DEV Community

Cover image for Polymorphic Associations in Rails
Josh Blengino
Josh Blengino

Posted on

Polymorphic Associations in Rails

When setting up an API in Rails it is crucial to establish how all of your models are going to be connected to each other using Active Record Associations. Polymorphic associations are a little more advanced but can be very useful when your application becomes more complex.

What is Polymorphism?

This is a new concept for me and so far I have learned that polymorphism is a core concept in Object-Oriented-Programming that can be used in many different contexts. This blog will be focusing on this concept in the context of building a Rails API. We can get a more clear understanding of this concept by breaking it down into its Greek roots:
Alt Text
If something is polymorphic it has many forms. For example, numbers in Ruby can be integers(whole #'s), or floats(decimal #'s). A polymorphic association in Rails allows you to associate a single model with multiple models through one association declaration (instead of having multiple belongs_to associations).

Where could this be useful?

Let's say you are building an app that allows users to post content, comment on other posts, and like other posts. Pretty common features that we are all familiar with. Now you want to extend the like feature to comments allowing a user to like individual comments. Your ERD might (or might not) look something like this:
Alt Text
Something like this would work fine, but if you wanted to extend the like feature throughout your app to potential new models in the future you would need to create a separate likes table to the database for each new model you introduce. Overtime this could unnecessarily crowd your database and will end up becoming a repetitive task.

Polymorphic associations

With polymorphic associations we can create a poly_likes table that will act as an interface between other models we want to associate likes to. This isn't the greatest looking ERD but it is looking a little better. Now everytime we want to introduce a new model, we don't need to create a separate likes table to go with that model.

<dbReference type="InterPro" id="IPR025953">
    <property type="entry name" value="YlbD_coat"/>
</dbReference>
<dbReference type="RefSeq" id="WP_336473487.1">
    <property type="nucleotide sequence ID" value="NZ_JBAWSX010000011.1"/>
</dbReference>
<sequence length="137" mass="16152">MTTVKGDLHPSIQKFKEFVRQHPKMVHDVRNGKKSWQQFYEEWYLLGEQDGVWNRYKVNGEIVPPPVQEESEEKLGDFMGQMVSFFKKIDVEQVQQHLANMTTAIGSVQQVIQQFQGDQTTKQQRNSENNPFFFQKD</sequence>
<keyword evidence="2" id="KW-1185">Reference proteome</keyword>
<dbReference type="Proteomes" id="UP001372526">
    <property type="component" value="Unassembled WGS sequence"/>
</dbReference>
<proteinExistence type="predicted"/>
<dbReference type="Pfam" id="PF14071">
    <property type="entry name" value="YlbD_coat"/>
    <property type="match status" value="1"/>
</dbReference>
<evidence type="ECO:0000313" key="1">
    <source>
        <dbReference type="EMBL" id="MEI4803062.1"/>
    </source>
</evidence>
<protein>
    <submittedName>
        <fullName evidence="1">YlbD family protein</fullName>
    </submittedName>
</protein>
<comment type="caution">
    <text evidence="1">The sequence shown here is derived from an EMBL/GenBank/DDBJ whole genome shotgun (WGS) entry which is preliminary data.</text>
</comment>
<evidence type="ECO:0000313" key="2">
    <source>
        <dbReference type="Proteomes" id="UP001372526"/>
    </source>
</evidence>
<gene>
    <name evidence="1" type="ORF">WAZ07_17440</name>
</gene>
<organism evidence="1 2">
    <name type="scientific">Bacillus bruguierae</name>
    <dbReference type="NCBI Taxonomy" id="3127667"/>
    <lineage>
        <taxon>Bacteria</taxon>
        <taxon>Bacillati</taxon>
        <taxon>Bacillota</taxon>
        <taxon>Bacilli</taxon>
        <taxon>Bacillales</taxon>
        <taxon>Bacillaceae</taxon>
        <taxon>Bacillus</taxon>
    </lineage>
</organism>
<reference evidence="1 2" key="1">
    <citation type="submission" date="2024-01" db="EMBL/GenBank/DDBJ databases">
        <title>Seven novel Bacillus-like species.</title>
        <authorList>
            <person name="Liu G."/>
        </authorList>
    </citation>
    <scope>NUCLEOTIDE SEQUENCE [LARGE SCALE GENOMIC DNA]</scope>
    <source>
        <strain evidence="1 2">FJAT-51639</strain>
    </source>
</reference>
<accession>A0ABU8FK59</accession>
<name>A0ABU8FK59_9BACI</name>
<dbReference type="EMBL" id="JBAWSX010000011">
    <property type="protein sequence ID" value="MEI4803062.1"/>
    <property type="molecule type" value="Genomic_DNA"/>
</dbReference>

Alt Text

Creating a poly_likes table

To create our new model in the terminal we are going to include an interesting column/value pair.
Alt Text

What does the migration show us?

Alt Text

Lets run the migration and check out the schema

Alt Text

What about the model?

Alt Text
Alt Text
If you're seeing all of this for the first time the syntax might seem a little weird. Why are our associations named with "-able"?

Naming convention for polymorphic associations

If you're familiar with Rails you know that sticking to naming conventions is part of Rails' magic. To make all of this work, Rails uses "-able" with the class name to name polymorphic associations. Basically what we are doing here is making a comment and a post "likeable". Let's make sure the rest of our models are set up to make all of this work:
Alt Text
Alt Text
Alt Text
PLEASE correct me if I am wrong, but I left out the "as: likeable" from the user model because that would make a user likeable which is not what I want in this situation (who knows maybe you want to allow a user to be liked). In this situation I just want a poly_like to be associated with a specific user.

Testing it out in the console

If you take a close look at the query being generated it is looking for a poly_like that has a user_id which is what I wanted. In these examples I did not create any poly_like seeds so we are getting back an empty array, but we can focus on the queries to see how these associations are working.
Alt Text

Now let's check a comment and a post

If we look at the queries again we can see that the likeable_id matches the id of the respective object and the likeable_type references the model type in the form of a string!
Alt Text


  • Keeps our code DRY by not having to use a bunch of repetitive belongs_to or has_many associations across all of our models.
  • Prevents you from needing to modify existing models and/or adding new join tables to create associations with newly introduced models. (Ex: we did not have to add a separate likes table for the comment & post models like we did in the first ERD.)
  • Makes it easier to add new relationships.


  • Syntax could take some getting use to at first.
  • No foreign keys.


Polymorphism might be a little tricky to wrap your head around at first, but it is really just a fancy word for saying an object can be related to many different types of objects. In my short experience with polymorphism I can see why this a powerful concept but it is probably not necessary for every situation. I am not an expert on this topic and I used this blog as an opportunity to learn an important concept. Please let me know in the comments below if there are any corrections I need to make to this post or if there are some other practical use cases where polymorphism could really come in handy. Hopefully this post made polymorphism more approachable for you. I linked some very helpful resources below that really helped give me a fundamental understanding.

Polymorhpic associations
freeCodeCamp blog on polymorphic associations
Stackoverflow polymorphism

Top comments (0)